Local

Jimmy Carter Library Takes Visitors On Tour Through Georgia’s Film Industry

"Georgia On My Screen: Jimmy Carter and the Rise of the Film Industry" is on view at the Carter Library now through December 31.
"Georgia On My Screen: Jimmy Carter and the Rise of the Film Industry" is on view at the Carter Library now through December 31.
Credit Myke Johns

The Jimmy Carter Presidential Library and Museum is taking visitors from Burt Reynolds to Black Panther with their exhibit: Georgia On My Screen.

The installation features dozens of props, costume pieces, puppets, and awards from over four decades of film and television made here, and leads visitors from the founding of the Georgia Film and Television Commission through the present day.

Carter Library’s registrar Carla Ledgerwood spent over a year researching and assembling the exhibit, both from the Library’s own archives and by reaching out to the studios that have worked here.

The Georgia film exhibit at the Jimmy Carter Library explores the state’s history in film production from Burt Reynolds to “Black Panther.” (Myke Johns/WABE)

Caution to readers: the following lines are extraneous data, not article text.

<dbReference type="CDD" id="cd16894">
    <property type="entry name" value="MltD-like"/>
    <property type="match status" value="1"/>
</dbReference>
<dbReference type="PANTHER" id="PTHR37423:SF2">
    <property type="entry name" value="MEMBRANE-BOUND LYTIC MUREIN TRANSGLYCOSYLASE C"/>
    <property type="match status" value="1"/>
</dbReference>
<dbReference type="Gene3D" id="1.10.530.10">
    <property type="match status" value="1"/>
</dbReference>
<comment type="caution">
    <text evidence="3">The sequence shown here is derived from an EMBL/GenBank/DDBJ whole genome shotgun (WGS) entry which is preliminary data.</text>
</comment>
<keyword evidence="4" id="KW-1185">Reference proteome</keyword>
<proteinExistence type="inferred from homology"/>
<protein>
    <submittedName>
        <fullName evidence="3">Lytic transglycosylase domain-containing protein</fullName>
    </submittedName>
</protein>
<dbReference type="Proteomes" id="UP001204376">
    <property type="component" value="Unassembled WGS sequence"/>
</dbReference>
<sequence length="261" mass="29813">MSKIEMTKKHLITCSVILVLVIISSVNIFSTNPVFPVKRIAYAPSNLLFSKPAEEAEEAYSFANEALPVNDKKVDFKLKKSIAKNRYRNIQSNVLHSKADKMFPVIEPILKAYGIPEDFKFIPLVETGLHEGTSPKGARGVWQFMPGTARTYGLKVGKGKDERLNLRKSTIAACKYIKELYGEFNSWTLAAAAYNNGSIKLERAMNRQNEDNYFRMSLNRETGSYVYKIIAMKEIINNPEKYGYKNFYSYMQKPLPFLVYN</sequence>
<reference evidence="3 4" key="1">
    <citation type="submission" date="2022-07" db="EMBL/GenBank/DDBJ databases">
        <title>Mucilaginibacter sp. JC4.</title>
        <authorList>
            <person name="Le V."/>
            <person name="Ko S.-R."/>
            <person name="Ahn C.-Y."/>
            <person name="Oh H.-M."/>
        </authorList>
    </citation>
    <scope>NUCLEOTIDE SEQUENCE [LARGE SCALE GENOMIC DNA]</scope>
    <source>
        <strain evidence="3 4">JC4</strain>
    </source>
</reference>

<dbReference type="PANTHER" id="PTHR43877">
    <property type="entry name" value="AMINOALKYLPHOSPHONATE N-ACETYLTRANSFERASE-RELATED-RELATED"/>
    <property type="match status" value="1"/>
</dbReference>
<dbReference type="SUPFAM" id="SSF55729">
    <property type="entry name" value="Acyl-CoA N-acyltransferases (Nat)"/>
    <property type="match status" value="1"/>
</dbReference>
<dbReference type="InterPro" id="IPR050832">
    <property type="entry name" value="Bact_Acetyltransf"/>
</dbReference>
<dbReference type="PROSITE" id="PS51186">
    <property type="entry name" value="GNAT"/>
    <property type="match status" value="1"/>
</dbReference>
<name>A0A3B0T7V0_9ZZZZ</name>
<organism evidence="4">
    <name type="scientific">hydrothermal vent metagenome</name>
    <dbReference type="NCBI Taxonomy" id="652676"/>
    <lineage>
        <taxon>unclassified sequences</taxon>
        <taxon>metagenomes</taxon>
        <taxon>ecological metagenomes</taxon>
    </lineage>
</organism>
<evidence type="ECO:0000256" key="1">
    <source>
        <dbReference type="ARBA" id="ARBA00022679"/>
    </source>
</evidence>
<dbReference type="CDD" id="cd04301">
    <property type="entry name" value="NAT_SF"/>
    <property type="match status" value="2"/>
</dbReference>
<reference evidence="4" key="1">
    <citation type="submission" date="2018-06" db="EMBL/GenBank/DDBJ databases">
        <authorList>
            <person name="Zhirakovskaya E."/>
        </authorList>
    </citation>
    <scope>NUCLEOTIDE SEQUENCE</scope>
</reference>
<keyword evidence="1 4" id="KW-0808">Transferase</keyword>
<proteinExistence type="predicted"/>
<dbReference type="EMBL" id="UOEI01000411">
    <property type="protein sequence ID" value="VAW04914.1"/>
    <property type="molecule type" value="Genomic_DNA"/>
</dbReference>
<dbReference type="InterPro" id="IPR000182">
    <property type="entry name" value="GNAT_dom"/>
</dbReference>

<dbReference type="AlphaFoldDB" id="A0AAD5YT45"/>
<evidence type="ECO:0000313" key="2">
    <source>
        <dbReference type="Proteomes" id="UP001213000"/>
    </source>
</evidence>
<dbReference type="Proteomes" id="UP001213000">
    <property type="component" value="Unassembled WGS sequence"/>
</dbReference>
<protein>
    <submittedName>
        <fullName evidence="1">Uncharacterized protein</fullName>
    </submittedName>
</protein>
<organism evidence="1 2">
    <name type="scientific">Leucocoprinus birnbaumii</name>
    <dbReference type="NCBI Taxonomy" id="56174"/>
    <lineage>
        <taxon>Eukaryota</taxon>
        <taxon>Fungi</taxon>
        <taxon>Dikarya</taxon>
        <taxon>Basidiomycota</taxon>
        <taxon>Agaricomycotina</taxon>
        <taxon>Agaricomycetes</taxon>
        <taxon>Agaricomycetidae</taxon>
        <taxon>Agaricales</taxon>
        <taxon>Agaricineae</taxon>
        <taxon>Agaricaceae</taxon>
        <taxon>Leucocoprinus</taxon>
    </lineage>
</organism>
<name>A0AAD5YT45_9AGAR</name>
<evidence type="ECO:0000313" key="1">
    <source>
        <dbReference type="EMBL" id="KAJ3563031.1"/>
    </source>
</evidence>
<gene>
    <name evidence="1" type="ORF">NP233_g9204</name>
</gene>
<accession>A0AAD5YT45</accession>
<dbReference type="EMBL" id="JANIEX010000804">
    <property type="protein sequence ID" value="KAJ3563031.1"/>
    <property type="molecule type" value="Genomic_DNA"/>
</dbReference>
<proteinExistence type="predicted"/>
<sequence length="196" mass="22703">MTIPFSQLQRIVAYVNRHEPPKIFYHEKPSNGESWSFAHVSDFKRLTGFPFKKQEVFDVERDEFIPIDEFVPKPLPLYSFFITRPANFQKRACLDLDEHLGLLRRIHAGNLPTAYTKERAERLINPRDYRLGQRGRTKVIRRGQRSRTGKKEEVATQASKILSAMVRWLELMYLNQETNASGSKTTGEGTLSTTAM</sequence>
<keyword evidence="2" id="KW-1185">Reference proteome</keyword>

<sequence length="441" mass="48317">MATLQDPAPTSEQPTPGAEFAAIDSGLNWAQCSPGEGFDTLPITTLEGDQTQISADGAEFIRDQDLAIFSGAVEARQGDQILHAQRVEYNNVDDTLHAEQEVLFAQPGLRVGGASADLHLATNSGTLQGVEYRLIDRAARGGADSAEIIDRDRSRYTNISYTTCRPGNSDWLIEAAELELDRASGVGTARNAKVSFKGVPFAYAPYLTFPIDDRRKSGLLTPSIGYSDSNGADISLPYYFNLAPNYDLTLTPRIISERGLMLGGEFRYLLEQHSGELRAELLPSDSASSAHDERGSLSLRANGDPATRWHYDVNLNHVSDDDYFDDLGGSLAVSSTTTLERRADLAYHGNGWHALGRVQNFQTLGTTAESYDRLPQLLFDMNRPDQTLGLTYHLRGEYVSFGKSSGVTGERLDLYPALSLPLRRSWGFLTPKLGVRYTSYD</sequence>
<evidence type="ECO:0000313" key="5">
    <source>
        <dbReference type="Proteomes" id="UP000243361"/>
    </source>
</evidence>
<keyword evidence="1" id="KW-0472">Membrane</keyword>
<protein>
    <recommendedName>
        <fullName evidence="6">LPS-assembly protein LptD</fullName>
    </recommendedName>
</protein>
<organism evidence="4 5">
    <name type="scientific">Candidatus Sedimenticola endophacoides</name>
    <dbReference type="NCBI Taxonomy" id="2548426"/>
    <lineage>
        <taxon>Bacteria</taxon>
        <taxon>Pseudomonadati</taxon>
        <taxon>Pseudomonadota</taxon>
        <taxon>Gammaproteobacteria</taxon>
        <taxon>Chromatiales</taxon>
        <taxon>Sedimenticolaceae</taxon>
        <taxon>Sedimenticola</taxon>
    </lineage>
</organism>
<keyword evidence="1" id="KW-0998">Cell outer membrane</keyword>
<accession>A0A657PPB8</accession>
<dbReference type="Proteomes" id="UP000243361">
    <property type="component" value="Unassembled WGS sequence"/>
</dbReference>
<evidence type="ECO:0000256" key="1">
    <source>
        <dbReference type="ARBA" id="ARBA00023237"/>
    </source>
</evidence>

Then-governor Jimmy Carter saw the success of the 1972 film “Deliverance,” filmed in North Georgia, and formed the State Motion Picture & Television Advisory Commission to actively market the state as a filming location. On an initial visit to Hollywood to meet with studio heads, Carter secured seven more productions to shoot in the state.

These were followed by tax incentives offered to productions in exchange for filming here.

“While a lot of people hear ‘tax credit,’ they don’t realize what the state is bringing in because of these industries,” Ledgerwood says.

In 2018, the Governor’s office reported that there was $2.7 billion in direct spending from film and television productions.

The exhibit is unintentionally timely in demonstrating the history, scope, and benefit of the industry, as several production companies have announced plans to boycott  the state following the passage of anti-abortion legislation by Gov. Brian Kemp. Ledgerwood says that her industry contacts are concerned about the impact that could have.

“The film industry really touches so many people. It’s not just actors and actresses and directors,” she says. “We have make-up artists, construction crews, electricians, people in the restaurant industry that cater to these companies. And that’s a lot of money. At the end of the day, this is a story about economic development.”

“Georgia On My Screen: Jimmy Carter and the Rise of the Film Industry” is on view at the Carter Library now through December 31.